1. Yes both fish and liver are good for dogs. Have you ever read Dr. Andrew Jones or Dr. Becker? Wolves in the wild go for the organ meat first. Also, fish that’s high in Omega 3’s is great.

      1. I agree Jody. Liver is great for dogs but should be limited in quantity. Ideally a small serving once a week or a small treat daily. It’s hard to find any set guidelines to this though. Vets and nutritionists seem to agree, no more than 5% of total diet to avoid vitamin A overdose (hypervitaminosis A). In my opinion, for a large dog, a small meal weekly or a daily liver treat is enough. For small dogs, go with occasional liver treats. You’re right about how good omega-3 fish oil is too! I serve it to mine twice weekly.

  10. I feed my Akita raw fish every day. It’s ridiculous to suggest that feeding raw fish with bones would be hazardous to a dog. It’s their natural diet. Akitas have been fed fish for centuries in Japan!

    1. It probably depends where the salmon is from. I believe this type of poisoning is found in raw fish from the Pacific Northwest region, from San Francisco to the Coast of Alaska. We have a Labrador Retriever who loves salmon but we know where it’s farmed in Scotland and it’s fine.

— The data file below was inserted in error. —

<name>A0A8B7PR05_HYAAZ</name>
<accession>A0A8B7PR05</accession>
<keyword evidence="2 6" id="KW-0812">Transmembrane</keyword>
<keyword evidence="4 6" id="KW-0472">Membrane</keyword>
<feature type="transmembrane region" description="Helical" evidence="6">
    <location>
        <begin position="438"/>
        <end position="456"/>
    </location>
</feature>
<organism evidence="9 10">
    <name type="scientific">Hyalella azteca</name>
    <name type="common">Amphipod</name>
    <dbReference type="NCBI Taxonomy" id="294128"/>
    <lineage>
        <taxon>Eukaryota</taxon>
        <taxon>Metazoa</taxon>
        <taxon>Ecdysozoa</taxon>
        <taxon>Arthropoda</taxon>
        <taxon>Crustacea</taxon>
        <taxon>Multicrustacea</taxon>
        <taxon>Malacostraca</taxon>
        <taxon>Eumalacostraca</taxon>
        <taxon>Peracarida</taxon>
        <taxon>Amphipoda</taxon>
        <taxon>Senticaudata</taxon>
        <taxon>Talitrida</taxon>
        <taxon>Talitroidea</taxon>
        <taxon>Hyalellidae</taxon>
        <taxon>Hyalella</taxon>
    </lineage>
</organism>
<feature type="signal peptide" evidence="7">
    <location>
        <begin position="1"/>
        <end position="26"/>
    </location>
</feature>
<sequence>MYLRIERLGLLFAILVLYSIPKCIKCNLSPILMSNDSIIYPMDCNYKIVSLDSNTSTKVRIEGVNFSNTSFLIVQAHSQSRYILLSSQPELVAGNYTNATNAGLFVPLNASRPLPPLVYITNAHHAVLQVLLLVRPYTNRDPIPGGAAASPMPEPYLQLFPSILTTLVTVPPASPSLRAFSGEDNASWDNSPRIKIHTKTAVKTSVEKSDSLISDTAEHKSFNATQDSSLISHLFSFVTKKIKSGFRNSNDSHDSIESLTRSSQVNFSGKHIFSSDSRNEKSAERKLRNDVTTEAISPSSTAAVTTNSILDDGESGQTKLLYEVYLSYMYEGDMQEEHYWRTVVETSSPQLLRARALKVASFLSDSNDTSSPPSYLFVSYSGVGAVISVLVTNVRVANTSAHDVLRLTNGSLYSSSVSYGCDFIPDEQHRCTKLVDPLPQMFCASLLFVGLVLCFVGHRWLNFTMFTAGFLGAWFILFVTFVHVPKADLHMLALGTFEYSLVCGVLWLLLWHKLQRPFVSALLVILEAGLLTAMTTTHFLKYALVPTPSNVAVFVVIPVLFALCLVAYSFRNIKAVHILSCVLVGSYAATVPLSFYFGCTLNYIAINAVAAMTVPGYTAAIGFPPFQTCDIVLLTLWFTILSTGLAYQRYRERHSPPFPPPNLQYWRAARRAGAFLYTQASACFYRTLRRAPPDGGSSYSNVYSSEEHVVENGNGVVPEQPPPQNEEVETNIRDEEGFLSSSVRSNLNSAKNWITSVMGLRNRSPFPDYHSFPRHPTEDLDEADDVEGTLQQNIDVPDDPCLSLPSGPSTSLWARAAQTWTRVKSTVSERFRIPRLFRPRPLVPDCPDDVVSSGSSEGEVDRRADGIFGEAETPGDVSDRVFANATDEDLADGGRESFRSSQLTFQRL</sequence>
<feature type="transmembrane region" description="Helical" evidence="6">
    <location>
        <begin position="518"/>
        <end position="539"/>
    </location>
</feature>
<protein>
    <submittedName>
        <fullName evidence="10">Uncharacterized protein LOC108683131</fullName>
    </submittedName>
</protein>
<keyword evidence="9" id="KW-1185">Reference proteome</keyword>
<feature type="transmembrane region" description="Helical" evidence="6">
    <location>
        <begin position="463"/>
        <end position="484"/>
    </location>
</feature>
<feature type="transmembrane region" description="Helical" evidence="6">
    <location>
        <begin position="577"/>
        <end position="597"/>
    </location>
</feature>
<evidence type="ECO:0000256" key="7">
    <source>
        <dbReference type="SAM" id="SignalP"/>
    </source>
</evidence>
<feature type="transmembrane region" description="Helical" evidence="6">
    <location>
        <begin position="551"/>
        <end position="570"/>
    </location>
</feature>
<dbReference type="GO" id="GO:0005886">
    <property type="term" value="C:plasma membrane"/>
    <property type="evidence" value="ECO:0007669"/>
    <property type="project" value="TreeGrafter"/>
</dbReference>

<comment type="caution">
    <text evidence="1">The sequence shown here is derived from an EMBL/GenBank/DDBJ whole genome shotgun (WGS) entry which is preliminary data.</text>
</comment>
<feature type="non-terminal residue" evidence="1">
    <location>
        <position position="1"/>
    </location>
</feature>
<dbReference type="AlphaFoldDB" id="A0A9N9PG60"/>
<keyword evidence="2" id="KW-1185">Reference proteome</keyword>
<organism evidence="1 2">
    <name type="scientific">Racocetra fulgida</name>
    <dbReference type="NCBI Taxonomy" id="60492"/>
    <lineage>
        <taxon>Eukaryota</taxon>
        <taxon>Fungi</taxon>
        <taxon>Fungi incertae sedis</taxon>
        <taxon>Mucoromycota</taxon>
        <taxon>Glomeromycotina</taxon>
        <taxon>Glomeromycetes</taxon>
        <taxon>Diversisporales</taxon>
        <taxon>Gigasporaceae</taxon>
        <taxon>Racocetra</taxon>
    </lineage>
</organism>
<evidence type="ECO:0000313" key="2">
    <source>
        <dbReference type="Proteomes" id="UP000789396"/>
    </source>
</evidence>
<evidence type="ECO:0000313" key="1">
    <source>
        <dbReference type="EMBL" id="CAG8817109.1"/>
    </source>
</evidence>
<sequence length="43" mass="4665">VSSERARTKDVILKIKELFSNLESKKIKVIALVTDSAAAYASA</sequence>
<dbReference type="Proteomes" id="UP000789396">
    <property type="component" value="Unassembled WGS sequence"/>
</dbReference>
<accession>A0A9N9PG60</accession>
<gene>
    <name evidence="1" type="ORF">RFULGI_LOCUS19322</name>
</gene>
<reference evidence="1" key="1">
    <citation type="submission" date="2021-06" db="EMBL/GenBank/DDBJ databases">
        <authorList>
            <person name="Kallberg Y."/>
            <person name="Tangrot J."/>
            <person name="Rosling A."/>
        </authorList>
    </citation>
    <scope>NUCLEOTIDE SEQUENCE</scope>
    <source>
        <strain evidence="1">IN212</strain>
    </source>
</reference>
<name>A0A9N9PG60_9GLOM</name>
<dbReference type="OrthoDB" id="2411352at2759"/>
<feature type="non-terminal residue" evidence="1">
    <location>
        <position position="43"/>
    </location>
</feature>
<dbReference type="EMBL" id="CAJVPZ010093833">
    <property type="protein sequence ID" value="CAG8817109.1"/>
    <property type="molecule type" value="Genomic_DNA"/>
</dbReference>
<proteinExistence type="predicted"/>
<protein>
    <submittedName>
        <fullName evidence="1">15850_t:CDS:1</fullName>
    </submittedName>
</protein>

Raw fish is not bad if that’s all they’ve ever been fed. Bones in fish are most harmful and do the damage after cooking! When raw they are soft. As long as you’re making sure they are getting their nutrients and some Omega-3 type fish, I’m sure they will thrive!

    2. Right on Andrew. We’re tired of the ridiculousness. Feed your pets real food because it’s good for dogs. A lot of the commercial stuff is making them sick. Frankly I am sick of being lied to while our pets suffer.

      1. You are right about commercial food. I now have a very sick dog because of it. I thought I had chosen a good food for him, but it was rubbish and even the vets offer no better than prescription diets which are even worse.

        Why are they so blinkered about feeding proper whole food balanced meals either raw or lightly cooked? Mine is getting lightly cooked because he has cancer and his immune system is compromised and I fear it might be too late to save him. For sure, I think it was a commercial diet that has brought him to this.